Follow the Fed – Macroeconomic News for Monetary Policy Enthusiasts
Macroeconomic news for students and teachers of Monetary Policy
Janet Yellen and Ben Bernanke wrote an oped (2020.03.19) in the Financial Times: How the Fed can lessen lasting damage from the pandemic
Corporate bond buying comes back as potent monetary policy tool. Is the real enabler of using such unprecedented quantitative easing the extremely low inflation in the US? Has the Fed shifted its focus from inflation targeting to unemployment or growth? What if the US had 5-6% inflation right now, would the Fed still be able to inject more than two trillion dollars in the economy to help the financial markets? These are all some very interesting questions that we should ask as students and tutors of macroeconomics.
Why can’t developing economies have similar injections in their economy through quantitative easing? What is possible for the U.S. is not necessarily possible for say Brazil, or Turkey or India. Is the role of US dollar what allows such mass printing of money. Economic theory would suggest that an injection of this scale should depreciate (lower the value of) US dollar. However, we have seen a marginal appreciation in US dollar against a basket of currencies. How is it possible that despite such lax monetary policy the US dollar is still strong? Certainly, students of economics will see a number of conventional economic concepts flipped on their head in reality. Again, making for a great classroom discussion!
Intervening in credit markets, buying bonds, offering guarantees is going to have its limits. No matter how power a Central Bank is, it cannot give guarantee to every business or credit out there. The big rhetoric question is, who will bail out the Fed?
Christine Lagarde of the ECB also wrote (2020.03.20) in the Financial Times: The ECB will do all that is necessary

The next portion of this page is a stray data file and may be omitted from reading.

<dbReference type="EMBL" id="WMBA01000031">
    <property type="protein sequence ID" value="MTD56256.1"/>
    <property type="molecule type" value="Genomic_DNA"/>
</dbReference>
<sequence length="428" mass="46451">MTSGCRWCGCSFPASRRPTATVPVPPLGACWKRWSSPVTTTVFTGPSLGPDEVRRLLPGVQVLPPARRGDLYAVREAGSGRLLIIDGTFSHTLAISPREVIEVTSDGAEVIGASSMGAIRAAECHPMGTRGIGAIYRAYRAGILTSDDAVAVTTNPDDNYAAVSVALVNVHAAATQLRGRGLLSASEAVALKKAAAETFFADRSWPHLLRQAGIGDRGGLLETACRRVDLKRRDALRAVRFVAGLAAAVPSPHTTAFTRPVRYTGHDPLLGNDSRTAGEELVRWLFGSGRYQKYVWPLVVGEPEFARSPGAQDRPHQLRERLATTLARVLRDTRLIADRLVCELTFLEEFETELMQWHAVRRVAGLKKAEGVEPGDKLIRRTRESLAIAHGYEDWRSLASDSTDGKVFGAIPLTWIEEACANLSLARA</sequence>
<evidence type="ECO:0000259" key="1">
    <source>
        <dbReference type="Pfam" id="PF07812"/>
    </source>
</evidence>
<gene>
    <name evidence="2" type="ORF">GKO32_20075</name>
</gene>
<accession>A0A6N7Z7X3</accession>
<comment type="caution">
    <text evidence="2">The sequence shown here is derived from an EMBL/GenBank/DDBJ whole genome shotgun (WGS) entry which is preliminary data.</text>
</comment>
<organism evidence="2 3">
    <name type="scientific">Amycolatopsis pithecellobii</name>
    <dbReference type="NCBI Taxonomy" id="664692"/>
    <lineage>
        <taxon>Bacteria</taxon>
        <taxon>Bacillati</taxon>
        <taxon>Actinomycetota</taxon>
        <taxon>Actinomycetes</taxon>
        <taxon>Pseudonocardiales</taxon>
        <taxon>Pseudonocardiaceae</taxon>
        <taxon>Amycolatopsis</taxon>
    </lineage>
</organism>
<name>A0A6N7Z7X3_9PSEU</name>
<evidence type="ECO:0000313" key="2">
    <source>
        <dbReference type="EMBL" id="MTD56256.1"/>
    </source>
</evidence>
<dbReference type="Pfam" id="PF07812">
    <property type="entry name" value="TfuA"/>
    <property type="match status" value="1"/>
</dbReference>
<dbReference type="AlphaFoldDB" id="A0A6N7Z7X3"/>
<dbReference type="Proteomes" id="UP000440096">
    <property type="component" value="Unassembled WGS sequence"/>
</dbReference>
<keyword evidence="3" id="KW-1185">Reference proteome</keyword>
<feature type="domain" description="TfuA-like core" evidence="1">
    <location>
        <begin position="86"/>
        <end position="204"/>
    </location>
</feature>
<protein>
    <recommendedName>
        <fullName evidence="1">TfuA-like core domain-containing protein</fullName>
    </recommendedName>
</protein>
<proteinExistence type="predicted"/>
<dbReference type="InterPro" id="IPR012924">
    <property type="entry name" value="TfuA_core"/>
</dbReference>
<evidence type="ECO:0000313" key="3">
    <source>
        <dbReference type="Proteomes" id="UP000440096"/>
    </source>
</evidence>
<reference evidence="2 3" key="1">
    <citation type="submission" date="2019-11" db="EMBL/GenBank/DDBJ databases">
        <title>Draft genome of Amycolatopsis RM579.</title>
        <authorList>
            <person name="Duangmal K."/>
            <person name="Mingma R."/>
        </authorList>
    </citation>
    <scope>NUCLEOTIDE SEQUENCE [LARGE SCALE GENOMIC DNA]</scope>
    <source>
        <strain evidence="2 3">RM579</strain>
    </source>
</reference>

The ECB has taken a similar stance to the Fed of an emergency fund of €760 bn. The overall mantra is that whatever is necessary will be done. This more assertive tone has now become a norm and also points towards slight desperation or heightened challenge facing the global economy. It would be disingenuous to say that Central Bankers of the previous generation did not do whatever that was necessary or was in their power to mitigate economic crises of the past. However, they did not commit to doing ‘whatever it takes‘ and definitely did not go around frequenting this term.
Mario Draghi, the former President of the ECB has also written (2020.03.27) in the Financial Times: We must deal with Corona of war footing
Similar to the previous opinions, Mr. Draghi is also an advocate of aggressive and speedy spending to stop this recession from turning into a depression. The idea is to use a mix of government spending and monetary expansion to bridge the spending gap at the cost of high public debt and massive central bank balance sheet. The bond market is ten times as large as the stock market, and the bond market is exposed to a systematic risk that can lead to a collapse of the entire credit market. Draghi points out that the fiscal stress due to high debt is not as alarming as the loss of output and productivity will be from inaction. To borrow from Barack Obama, the cost of inaction will be higher.